Analysing MER20s that are located close to stromally regulated genes, they found that, based on their association with CpG islands and various histone modifications, they often had regulatory potential. They then tested whether 21 randomly chosen MER20s bound various transcription factors and insulator proteins. 14 MER20s bound a suite of 5 different insulator proteins (including CTCF), whilst 5 different transcription factors important for ESC development bound together in 4 cases. This suggested that MER20s could be classified into ‘insulator’ and ‘enhancer-repressor’ types. Using a reporter gene assay in various cell types, they then showed that the majority of these MER20s acted as regulatory elements in response to progesterone/cAMP signalling specifically in ESCs.

This data indicates that the rewiring of the gene regulatory network of ESCs during the evolution of pregnancy was partly mediated by MER20 transposition events. In this case, MER20s contain sequences for regulatory assemblies of transcription factors responsive to specific signalling pathways, and hence have acted as cell type specific regulatory elements.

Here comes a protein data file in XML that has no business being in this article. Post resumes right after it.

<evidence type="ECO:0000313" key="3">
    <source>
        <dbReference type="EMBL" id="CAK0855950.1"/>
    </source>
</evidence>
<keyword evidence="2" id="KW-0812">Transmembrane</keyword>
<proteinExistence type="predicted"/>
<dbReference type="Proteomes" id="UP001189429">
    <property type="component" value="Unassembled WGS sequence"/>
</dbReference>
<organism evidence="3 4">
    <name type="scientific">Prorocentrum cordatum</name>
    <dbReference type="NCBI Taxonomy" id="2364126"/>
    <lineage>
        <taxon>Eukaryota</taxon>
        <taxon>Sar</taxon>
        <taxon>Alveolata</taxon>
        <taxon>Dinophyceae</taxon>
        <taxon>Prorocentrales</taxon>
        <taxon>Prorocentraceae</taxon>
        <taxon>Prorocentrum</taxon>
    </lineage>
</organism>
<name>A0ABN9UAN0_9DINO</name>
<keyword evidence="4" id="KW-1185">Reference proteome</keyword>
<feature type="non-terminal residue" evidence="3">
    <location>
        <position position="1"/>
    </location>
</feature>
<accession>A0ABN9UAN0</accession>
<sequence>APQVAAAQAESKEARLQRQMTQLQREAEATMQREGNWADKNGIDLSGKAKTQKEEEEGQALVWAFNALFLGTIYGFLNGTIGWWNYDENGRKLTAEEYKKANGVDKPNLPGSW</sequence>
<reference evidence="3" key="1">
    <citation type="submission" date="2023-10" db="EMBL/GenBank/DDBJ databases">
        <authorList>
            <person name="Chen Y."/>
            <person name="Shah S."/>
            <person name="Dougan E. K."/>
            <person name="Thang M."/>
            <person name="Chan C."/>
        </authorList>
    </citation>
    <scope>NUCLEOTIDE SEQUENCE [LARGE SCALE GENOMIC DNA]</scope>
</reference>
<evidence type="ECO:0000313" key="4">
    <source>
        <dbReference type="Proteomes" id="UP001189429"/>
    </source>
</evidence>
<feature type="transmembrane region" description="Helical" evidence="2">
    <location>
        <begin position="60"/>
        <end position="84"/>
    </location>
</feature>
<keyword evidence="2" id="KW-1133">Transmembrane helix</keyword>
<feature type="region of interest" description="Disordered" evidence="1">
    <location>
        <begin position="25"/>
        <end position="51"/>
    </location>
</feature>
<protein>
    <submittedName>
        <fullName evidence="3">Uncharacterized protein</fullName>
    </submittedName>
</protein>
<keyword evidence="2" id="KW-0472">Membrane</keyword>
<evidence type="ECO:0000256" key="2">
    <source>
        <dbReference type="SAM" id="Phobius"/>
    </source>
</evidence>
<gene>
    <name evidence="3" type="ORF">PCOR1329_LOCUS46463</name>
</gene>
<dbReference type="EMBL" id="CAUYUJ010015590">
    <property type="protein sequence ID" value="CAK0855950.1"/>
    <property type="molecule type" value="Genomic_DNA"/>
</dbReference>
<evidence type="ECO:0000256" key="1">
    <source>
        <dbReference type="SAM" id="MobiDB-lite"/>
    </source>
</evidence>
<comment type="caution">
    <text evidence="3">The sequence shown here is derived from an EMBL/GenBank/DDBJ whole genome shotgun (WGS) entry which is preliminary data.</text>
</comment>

These two papers, as well as an increasing number of other studies, show that TEs are important agents of gene regulatory network evolution. The findings of Lynch et al. especially confirm the perspicacity of the discoverer of transposable elements, Barbara McClintock in terming them ‘controlling elements’.

See also: Retrotransposons as regulatory elements

Lynch, V., Leclerc, R., May, G., & Wagner, G. (2011). Transposon-mediated rewiring of gene regulatory networks contributed to the evolution of pregnancy in mammals Nature Genetics, 43 (11), 1154-1159 DOI: 10.1038/ng.917

Schmidt, D., Schwalie, P., Wilson, M., Ballester, B., Gonçalves, A., Kutter, C., Brown, G., Marshall, A., Flicek, P., & Odom, D. (2012). Waves of Retrotransposon Expansion Remodel Genome Organization and CTCF Binding in Multiple Mammalian Lineages Cell, 148 (1-2), 335-348 DOI: 10.1016/j.cell.2011.11.058

Zeh, D., Zeh, J., & Ishida, Y. (2009). Transposable elements and an epigenetic basis for punctuated equilibria BioEssays, 31 (7), 715-726 DOI: 10.1002/bies.200900026

Phillips, J., & Corces, V. (2009). CTCF: Master Weaver of the Genome Cell, 137 (7), 1194-1211 DOI: 10.1016/j.cell.2009.06.001